Tyler White, a Portland artist, writer, activist, and Oregon Humanities Conversation Project facilitator, says there’s a central thread running through all of his work: “Trying to bring communities together.”
“Every time I’m with other people, it’s in hope that they will walk away with a greater understanding of themselves and others,” he says.
This July, White was one of twenty-seven facilitators to join the 2018–19 Conversation Project program. Conversation Project facilitators travel around Oregon to lead community conversations on vital issues and ideas. A 2018 graduate of De La Salle North Catholic High School, White is the youngest facilitator to join the program in its ten-year history, but he’s no stranger to leading tough conversations.
White first got involved with Oregon Humanities in 2016 through WeLead, a collaboration between Oregon Humanities and Catlin Gabel’s PLACE (People Leading Across City Environments) program that trained high school students to lead community conversations about challenging issues. White was working at the Center, a community space and educational partnership between Catlin Gabel and several schools and community organizations in North and Northeast Portland—among them De La Salle North, where White was a student—when he participated in WeLead. Along with participants from several other Portland high schools, he organized a community conversation on politics and why they matter.
“More than anything, WeLead helped me grow a larger network to connect with,” White says. “Activism can be lonesome when you’re constantly fighting battles alone. It’s especially rare to find other young people who want to talk about the same issues.”
White has not stopped talking—and inviting others to talk—since then. He has written columns for the Oregonian, interviewed people about the American dream for Oregon Public Broadcasting, led a workshop on masculine identity with the Portland Institute for Contemporary Art, and helped organize the Portland March for Our Lives protest against gun violence.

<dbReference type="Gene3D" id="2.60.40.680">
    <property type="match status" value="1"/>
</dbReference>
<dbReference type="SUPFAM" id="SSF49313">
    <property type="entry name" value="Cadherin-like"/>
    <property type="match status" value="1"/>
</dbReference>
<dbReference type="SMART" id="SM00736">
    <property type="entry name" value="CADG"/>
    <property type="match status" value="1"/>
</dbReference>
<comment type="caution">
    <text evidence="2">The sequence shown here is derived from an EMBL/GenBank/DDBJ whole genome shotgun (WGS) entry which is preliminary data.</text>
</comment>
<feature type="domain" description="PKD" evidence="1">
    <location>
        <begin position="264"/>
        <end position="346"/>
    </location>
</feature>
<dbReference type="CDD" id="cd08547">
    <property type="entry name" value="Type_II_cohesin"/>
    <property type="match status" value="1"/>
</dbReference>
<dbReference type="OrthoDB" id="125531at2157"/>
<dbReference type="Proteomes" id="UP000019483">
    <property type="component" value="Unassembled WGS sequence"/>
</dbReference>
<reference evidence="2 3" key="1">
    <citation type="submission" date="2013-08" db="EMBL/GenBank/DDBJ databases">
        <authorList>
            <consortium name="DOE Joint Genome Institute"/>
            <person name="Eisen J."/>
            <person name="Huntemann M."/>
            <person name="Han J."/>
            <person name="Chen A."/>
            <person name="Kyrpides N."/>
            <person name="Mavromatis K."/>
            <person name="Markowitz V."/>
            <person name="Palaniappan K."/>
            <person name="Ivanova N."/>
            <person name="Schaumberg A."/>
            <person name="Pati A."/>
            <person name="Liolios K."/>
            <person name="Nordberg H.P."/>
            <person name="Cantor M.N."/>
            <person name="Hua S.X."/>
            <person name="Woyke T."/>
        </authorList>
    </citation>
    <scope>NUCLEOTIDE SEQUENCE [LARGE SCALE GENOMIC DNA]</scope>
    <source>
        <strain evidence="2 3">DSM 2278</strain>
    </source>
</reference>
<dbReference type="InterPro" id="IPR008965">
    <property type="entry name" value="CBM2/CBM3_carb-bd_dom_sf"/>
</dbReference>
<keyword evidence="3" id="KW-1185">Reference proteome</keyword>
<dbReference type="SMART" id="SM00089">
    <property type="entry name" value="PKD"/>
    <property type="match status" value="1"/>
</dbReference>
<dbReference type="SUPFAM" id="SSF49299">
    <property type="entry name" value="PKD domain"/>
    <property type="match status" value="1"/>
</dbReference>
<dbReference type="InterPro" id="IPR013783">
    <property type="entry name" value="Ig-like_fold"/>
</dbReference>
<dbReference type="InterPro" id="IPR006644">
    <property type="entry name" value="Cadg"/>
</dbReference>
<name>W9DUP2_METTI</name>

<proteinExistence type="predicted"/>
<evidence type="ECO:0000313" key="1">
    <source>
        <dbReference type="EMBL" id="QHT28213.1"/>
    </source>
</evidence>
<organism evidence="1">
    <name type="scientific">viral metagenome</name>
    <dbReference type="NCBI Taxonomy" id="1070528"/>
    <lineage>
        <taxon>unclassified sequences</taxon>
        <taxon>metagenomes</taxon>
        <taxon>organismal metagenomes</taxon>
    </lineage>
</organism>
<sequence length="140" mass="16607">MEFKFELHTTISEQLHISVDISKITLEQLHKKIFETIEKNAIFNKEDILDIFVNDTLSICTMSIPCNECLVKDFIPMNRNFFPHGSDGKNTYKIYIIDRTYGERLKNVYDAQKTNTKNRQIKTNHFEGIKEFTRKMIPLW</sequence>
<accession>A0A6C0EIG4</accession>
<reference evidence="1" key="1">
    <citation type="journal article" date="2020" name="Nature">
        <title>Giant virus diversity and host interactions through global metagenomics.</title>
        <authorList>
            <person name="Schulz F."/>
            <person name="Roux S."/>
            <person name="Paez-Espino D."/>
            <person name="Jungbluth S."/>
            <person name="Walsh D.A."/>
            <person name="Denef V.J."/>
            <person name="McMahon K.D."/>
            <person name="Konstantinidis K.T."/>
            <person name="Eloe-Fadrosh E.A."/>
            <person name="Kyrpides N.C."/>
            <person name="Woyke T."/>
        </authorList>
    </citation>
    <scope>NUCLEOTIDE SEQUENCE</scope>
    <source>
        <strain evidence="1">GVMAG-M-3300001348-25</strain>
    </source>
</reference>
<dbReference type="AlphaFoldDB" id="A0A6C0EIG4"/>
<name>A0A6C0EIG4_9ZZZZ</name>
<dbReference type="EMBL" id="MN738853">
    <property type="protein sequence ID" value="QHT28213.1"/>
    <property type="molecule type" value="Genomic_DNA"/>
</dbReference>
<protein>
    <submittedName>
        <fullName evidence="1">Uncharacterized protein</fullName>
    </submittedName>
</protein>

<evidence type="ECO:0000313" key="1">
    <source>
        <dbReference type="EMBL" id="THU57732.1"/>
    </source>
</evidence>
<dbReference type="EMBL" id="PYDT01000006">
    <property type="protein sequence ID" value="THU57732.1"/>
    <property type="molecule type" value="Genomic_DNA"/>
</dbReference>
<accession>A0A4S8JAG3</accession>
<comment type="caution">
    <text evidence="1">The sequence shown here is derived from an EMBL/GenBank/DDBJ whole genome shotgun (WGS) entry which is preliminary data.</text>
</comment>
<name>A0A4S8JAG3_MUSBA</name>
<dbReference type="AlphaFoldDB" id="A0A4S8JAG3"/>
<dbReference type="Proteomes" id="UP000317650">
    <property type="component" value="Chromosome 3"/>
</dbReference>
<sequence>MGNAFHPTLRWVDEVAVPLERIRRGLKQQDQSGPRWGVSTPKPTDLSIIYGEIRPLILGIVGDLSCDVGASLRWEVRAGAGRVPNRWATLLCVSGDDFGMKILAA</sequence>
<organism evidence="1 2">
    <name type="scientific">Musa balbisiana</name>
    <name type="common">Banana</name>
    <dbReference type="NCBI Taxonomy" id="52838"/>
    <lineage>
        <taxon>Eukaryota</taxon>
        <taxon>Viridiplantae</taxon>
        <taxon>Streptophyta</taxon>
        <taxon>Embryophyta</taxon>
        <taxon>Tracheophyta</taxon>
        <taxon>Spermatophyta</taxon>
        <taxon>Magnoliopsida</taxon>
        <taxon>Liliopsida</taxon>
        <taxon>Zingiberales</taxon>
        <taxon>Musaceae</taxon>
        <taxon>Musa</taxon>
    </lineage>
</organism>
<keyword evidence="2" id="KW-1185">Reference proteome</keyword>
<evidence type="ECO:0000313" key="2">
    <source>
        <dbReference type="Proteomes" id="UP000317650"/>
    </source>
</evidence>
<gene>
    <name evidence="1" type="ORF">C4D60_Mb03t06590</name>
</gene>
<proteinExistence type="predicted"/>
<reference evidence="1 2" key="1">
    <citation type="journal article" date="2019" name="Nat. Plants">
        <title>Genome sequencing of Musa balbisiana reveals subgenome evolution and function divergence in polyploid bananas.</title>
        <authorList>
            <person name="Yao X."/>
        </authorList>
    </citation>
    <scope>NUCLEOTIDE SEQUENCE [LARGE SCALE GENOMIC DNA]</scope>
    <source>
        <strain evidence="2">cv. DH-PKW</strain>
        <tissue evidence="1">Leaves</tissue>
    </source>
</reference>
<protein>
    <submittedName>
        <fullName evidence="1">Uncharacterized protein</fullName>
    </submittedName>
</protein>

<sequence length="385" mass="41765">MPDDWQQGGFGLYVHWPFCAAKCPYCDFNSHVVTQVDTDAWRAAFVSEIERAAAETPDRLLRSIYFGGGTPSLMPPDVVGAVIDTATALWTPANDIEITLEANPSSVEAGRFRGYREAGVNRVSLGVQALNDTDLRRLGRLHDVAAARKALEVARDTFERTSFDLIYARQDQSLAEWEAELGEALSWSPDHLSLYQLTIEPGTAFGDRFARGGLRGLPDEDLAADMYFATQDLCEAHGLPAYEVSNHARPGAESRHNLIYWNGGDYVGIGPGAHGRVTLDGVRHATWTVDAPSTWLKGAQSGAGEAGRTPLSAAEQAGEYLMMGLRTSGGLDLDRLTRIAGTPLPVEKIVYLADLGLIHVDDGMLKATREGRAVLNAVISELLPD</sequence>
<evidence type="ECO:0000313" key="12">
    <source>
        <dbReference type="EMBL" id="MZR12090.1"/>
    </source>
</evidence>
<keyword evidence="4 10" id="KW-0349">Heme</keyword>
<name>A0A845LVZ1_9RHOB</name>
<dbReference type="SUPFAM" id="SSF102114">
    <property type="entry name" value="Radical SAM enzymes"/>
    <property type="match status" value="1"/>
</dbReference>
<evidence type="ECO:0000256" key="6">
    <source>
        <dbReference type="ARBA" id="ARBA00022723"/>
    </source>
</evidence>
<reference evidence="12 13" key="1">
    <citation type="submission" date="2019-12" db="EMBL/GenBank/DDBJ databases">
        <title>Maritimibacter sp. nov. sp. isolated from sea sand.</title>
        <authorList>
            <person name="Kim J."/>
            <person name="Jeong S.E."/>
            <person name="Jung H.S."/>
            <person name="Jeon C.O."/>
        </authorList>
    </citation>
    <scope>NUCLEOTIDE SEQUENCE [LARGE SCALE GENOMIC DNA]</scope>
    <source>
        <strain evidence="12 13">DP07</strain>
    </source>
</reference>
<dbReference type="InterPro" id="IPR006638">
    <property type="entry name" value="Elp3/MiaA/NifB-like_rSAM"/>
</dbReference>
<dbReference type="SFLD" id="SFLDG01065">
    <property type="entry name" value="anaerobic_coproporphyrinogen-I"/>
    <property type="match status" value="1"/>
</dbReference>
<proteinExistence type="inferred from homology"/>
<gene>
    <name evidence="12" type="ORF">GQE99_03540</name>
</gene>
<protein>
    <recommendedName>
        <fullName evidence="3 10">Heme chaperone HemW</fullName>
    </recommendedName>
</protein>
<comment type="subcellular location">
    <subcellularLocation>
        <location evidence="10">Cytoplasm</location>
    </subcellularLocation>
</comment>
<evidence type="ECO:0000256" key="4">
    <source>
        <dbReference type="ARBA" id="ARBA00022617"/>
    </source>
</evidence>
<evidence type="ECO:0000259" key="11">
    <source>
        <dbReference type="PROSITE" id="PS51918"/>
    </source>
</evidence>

White says he sees conversation as a powerful tool for social justice. “Now more than ever, we are so siloed into our own worlds by social media algorithms. It’s impossible to have any kind of conversation in that space,” he says. “When you’re actually talking face-to-face, you have to recognize the humanity of other people. You have to engage as a fellow human, and you will walk away more enlightened about who they are.”
In his Conversation Project program, titled “The Hate We Live In,” White hopes to explore the effects on individuals of living amid racism and other forms of oppression, and how people can identify their own biases.
“I want to offer people space to think about how negativity is rooted in our media and also lives in ourselves,” White says. “I want it to be a really personal experience—I want people to walk away with tangibles to alleviate negativity."
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